Swimming is essentially an overhead sport and the arms provide the majority of the propulsive effort, but swimmers need excellent core stability to provide the link between the upper and lower body and to keep them flat in the water to reduce drag and this can cause splinting of the diaphragm. Of the four strokes, butterfly can lead to increased stiffness in the thoracic spine, leading to decreased rib excursion during breathing. A combination of these two factors mean that swimmers can become over-reliant on the upper respiratory component of breathing, with over-utilisation of the upper trapezius and scalene muscles. This can then lead to tension in the larynx and voice box, leading to spasm and inspiratory stridor, as opposed to the expiratory wheeze seen in asthma. This can be shown using video recordings during hard interval training and after racing. The added anxiety associated with racing can exacerbate muscle tension and spasm, making the problem worse. If these swimmers have been incorrectly diagnosed as being asthmatic during childhood, they will often use β2-agonist inhalers repeatedly during training, with no improvement in symptoms. As well as the video observation discussed earlier, direct laryngoscopy may show incomplete closure of the larynx on inspiration, helping to confirm the diagnosis. There is currently very little published around biomechanics and breathing in swimming, but in the author's experience, altering breathing mechanics to increase diaphragm activity, increase thoracic mobility and reduce tension/spasm in and around the shoulder and neck muscles has been beneficial in helping to improve stridor.
Another factor that has been shown to cause inspiratory stridor is gastrooesophageal reflux disease22. Both the head-down position associated with dives and turns and lying flat in the water when swimming, which may increase reflux. When this is combined with the possible use of mildly acidic sports drinks it is possible to see how this could be a problem for swimmers. In those where a negative EVH test has been performed and breathing re-training has failed to help, an antacid before intensive training may be beneficial. This reflux may cause some of the cough and sore throat symptoms in swimmers who have no demonstrable bronchospasm on exertion.
Breathing patterns in swimming are unusual compared to other endurance sports, as exhalation usually occurs under water, using ‘trickle breathing’, primarily via the nose, particularly during aerobic, steady state training. This means that swimmers are breathing out against the resistance of the water, in addition to the resistance of the nasal airways. This may lead to a degree of air trapping and hyperexpansion of the lungs, which will alter buoyancy in the water, but as yet it is not apparent if this is beneficial or detrimental to performance.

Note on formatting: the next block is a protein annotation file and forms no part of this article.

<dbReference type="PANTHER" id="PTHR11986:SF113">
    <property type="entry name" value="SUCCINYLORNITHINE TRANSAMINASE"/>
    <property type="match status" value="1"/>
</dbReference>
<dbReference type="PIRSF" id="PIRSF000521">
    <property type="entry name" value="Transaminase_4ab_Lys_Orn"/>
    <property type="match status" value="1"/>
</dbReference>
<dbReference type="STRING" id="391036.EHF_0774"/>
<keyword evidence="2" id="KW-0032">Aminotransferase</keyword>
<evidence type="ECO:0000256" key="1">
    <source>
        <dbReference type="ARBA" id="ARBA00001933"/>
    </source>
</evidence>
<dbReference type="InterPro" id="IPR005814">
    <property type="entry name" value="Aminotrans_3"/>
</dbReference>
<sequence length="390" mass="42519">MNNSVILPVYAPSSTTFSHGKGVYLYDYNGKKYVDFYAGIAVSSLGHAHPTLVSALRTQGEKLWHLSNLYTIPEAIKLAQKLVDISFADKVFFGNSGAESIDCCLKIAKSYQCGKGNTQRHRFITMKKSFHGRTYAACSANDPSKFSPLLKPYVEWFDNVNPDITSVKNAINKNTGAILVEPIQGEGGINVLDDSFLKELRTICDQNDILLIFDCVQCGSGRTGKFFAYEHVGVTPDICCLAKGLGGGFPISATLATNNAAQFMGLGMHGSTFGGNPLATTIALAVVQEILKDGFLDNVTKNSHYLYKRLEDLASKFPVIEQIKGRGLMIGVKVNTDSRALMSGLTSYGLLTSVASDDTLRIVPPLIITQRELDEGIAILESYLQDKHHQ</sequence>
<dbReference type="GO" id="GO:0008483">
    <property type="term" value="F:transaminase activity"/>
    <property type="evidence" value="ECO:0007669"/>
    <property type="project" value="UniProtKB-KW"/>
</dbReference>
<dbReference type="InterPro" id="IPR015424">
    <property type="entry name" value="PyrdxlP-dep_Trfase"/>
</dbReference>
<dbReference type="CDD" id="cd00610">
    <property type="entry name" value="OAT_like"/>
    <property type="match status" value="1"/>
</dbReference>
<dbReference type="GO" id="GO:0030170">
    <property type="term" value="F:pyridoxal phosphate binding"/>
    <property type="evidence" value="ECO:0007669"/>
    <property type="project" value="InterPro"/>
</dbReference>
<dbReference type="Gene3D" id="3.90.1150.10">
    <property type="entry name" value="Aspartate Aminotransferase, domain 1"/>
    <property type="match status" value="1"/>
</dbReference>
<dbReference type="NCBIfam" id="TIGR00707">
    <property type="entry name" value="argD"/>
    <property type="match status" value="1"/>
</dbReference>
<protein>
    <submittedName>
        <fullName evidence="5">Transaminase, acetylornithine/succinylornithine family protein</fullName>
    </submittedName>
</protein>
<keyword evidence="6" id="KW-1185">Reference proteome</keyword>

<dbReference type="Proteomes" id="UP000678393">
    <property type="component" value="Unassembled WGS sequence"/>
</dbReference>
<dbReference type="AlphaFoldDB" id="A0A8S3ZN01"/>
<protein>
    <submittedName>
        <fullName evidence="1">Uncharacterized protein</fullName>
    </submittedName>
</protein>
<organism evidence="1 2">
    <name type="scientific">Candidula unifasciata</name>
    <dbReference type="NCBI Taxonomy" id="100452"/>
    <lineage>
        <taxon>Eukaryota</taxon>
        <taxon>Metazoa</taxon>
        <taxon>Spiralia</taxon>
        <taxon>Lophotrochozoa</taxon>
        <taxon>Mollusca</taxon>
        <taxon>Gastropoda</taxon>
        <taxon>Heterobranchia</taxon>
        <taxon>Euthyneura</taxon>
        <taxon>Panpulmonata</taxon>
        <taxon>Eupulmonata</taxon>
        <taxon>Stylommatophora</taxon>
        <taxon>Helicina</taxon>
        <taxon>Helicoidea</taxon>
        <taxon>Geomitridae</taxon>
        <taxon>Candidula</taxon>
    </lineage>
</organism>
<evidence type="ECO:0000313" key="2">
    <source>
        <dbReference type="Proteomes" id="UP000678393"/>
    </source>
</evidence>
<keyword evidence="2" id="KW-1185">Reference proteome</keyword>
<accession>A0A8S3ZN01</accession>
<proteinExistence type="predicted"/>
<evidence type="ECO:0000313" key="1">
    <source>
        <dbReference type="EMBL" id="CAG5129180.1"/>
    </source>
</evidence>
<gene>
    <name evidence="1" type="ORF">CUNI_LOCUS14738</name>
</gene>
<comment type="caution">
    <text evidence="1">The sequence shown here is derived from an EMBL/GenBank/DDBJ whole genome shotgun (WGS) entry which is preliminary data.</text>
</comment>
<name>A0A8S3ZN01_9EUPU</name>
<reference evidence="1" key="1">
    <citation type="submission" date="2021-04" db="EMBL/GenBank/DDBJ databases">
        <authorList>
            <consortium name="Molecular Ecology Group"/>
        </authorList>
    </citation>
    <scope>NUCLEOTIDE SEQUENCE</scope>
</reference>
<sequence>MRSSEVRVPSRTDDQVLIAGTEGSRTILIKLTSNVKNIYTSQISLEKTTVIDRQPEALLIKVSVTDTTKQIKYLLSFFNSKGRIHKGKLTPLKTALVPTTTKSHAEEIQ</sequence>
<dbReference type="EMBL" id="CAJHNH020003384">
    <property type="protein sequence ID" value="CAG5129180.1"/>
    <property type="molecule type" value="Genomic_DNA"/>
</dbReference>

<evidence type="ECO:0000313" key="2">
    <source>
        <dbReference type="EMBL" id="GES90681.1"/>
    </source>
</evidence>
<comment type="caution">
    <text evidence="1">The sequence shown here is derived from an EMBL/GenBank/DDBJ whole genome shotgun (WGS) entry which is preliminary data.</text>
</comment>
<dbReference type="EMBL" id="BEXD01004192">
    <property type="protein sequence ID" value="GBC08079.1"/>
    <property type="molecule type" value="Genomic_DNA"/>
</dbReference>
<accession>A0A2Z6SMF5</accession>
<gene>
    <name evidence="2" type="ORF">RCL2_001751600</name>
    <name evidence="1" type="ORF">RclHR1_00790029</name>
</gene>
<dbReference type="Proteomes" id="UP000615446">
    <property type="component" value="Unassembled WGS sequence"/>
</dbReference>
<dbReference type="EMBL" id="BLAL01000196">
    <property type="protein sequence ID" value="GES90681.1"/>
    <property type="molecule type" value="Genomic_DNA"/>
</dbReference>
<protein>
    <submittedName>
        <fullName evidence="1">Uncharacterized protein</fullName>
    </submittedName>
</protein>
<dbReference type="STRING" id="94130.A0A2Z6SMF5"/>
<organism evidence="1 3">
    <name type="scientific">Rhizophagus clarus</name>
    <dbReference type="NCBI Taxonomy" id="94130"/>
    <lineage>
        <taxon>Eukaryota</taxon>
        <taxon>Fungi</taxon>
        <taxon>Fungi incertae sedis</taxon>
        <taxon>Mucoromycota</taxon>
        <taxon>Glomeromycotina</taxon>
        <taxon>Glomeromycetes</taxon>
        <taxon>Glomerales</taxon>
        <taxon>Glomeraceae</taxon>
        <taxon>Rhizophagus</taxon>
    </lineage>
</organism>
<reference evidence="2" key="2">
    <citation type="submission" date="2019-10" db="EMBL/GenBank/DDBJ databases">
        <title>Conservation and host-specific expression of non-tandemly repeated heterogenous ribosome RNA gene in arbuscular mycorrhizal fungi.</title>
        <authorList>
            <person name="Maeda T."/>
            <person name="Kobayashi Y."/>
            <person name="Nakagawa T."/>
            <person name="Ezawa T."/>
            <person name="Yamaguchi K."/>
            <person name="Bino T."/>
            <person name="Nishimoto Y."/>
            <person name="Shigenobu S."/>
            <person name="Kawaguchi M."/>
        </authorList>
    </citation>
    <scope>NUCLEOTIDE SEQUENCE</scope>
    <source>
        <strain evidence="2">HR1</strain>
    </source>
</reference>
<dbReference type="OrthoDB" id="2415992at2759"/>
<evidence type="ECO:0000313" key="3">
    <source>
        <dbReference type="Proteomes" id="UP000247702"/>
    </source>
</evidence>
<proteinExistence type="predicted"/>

Elite swimmers can be considered a different population to recreational swimmers, as a result of their differing exposure patterns. It may be that the increased exposure to chlorine leads to an airway remodelling and inflammatory process, giving a positive EVH test. One potential problem is the dry air used for EVH tests at only 2% humidity, versus the 60% humidity seen in a typical swimming pool, which may affect airway responsiveness during the testing process. As yet this has not been accounted for in the research.
Further work needs to be performed to look at the difference in individual swimmers when they change training environments, to see if this alters the EVH response and possibly ENO levels. This may give further clues as to whether the environment is the cause of the higher EVH-positive rates.
It is currently not established whether treating athletes with previously undiagnosed EIB leads to an increase in performance.
Treatment of nasal symptoms probably decreases the rates of unpleasant symptoms and increases the quality of life for swimmers. It may also decrease the incidence of upper respiratory tract infection, but this has not been confirmed.
In those swimmers with respiratory symptoms, but a negative EVH test, breathing re-training exercises may be beneficial.
To help guide treatment options in swimmers presenting with breathing dysfunction, an EVH test is invaluable to determine the presence of EIB and should be considered by sports and primary care physicians.
The increased rate of positive EIB tests in elite athletes should not be used as evidence that swimming causes asthma in children or recreational swimmers, due to the different exposure patterns between these groups.
Jon Greenwell M.B.B.S., M.Sc., F.F.S.E.M.
Specialist in Sport and Exercise Medicine
Medical Officer, British Swimming
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Image by Nicole Elocin